By 1997, there were many more products available and Fairtrade had grown from a niche mark to a widely recognised label, encouraging ethical consumption and ethical debate across the country. MPs Glenda Jackson, Simon Hughes and Peter Bottomley tabled an Early Day motion that resulted in Fairtrade coffee being served throughout Parliament. Fairtrade was pushing ethical consumption into the mainstream.
Today, Fairtrade products continue to roll out across stores in the UK, as more companies and consumers embrace the change and support the farmers who grow our food.
But what difference has this made to the farmers?
Over the past 25 years, we estimate that Fairtrade globally has generated just over 1 billion Euros in Fairtrade Premium. This has a significant impact on the standard of living of farmers and farming communities.
In 2015–16, small farmer organisations chose to invest their Fairtrade Premium primarily in training, tools and credit, as well as direct payments to members to subsidise income. They also invested in developing and strengthening their businesses – crucial for increasing capacity, ensuring better quality, and adding value to their crop, all of which in turn support better returns for members.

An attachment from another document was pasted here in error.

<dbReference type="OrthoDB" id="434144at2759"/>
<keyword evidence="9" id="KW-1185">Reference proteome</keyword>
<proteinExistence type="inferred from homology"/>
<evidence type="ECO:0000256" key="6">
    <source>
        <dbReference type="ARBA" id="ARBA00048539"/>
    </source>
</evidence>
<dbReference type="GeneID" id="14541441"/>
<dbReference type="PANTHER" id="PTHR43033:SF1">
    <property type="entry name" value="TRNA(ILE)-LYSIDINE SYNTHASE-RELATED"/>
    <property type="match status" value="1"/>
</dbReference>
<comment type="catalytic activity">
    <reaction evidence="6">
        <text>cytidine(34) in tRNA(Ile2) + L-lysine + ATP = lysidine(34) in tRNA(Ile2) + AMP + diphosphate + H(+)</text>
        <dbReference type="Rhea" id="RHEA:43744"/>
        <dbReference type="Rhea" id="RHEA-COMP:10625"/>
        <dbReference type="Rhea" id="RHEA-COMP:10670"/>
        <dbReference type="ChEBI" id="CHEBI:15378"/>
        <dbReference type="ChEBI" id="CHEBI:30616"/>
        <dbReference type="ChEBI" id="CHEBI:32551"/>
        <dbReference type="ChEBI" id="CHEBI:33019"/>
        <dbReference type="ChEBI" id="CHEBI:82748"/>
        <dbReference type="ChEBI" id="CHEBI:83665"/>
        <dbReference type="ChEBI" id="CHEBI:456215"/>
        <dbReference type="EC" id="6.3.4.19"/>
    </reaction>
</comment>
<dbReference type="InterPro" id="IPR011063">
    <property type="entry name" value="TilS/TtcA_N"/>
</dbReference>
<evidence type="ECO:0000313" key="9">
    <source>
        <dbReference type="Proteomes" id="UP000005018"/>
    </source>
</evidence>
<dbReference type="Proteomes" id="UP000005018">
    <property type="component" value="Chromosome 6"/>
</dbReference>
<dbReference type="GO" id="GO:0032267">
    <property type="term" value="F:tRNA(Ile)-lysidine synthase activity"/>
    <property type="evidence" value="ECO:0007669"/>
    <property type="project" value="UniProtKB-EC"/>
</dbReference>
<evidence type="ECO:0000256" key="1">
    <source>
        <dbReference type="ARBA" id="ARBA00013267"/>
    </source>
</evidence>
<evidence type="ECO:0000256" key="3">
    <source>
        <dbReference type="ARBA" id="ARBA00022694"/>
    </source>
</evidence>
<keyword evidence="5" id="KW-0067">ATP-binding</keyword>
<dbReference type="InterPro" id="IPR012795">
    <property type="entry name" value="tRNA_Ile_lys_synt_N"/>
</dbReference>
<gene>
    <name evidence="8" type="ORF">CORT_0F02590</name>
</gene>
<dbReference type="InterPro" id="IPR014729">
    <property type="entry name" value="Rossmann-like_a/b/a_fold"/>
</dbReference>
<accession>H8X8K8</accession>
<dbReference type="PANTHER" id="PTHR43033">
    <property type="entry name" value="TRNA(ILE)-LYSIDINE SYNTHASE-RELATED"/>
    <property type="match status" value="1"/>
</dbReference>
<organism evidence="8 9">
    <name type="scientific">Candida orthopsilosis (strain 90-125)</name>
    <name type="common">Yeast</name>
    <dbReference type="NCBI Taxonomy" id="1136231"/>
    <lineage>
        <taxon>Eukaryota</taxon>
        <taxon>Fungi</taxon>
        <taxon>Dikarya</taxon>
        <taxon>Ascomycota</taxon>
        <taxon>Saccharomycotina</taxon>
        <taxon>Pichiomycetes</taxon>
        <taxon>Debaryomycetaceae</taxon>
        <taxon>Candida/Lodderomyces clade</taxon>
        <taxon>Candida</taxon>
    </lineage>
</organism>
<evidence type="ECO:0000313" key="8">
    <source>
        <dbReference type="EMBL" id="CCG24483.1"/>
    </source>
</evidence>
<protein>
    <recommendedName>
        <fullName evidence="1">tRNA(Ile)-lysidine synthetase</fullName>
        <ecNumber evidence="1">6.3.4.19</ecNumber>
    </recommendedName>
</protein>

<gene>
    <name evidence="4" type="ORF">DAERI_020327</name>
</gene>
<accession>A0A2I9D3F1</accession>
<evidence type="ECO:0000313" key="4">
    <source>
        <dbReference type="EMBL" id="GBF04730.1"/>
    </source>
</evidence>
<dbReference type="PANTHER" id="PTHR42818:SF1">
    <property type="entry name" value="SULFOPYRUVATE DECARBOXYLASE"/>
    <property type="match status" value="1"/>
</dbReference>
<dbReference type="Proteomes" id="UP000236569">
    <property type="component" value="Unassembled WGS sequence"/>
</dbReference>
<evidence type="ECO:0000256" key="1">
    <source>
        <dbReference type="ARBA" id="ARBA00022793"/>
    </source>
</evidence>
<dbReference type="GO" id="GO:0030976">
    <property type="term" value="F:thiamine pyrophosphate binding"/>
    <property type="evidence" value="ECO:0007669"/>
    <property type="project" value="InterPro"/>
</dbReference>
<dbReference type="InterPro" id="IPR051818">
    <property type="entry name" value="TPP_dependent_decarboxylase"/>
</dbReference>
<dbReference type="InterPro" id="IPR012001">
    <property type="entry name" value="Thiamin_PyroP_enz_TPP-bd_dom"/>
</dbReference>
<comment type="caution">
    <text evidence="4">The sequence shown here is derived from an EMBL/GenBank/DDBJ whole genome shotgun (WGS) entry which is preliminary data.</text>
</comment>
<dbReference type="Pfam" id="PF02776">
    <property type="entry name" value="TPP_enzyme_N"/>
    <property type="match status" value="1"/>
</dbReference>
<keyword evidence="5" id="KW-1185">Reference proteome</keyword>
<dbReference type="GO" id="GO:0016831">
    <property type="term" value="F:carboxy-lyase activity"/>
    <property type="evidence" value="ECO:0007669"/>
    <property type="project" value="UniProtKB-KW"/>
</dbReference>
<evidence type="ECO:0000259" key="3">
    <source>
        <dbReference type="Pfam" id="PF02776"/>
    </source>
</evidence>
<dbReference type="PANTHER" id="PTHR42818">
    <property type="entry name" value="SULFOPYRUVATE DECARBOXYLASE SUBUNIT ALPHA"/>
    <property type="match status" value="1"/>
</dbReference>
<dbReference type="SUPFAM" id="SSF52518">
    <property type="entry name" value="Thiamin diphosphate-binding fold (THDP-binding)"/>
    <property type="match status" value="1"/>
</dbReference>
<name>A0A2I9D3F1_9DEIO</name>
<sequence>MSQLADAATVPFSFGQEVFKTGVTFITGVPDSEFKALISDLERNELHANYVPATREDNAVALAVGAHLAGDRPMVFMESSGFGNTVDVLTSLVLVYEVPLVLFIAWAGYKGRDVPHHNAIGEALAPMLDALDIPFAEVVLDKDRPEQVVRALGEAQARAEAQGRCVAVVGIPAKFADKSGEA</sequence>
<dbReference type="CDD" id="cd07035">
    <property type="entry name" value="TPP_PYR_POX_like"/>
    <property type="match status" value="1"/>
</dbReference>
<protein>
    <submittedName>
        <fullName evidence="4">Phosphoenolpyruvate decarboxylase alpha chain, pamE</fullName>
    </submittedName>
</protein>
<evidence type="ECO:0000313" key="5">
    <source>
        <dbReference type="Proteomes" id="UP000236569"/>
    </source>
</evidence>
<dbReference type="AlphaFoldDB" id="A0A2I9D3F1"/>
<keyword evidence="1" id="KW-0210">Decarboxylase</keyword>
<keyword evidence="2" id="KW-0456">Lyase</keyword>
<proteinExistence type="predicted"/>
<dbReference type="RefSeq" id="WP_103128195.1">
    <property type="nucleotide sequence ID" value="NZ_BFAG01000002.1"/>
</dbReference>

During that same period, around 20 percent of the Fairtrade Premium received by plantations was used for wider community projects, such as supporting local schools or health services.
In Kenya, since the Premium was introduced more than 6,000 children of families working in flower farms have benefited. In 2018, Fairtrade Africa launched the Fairtrade Africa Alumini Association to share success stories from a generation of young people who have benefited from Fairtrade bursaries which paid school fees that could not otherwise have been afforded.
> You can read some of these success stories here
A comprehensive review on Fairtrade, conducted by the Overseas Development Institute, revealed findings about the impact Fairtrade has, including: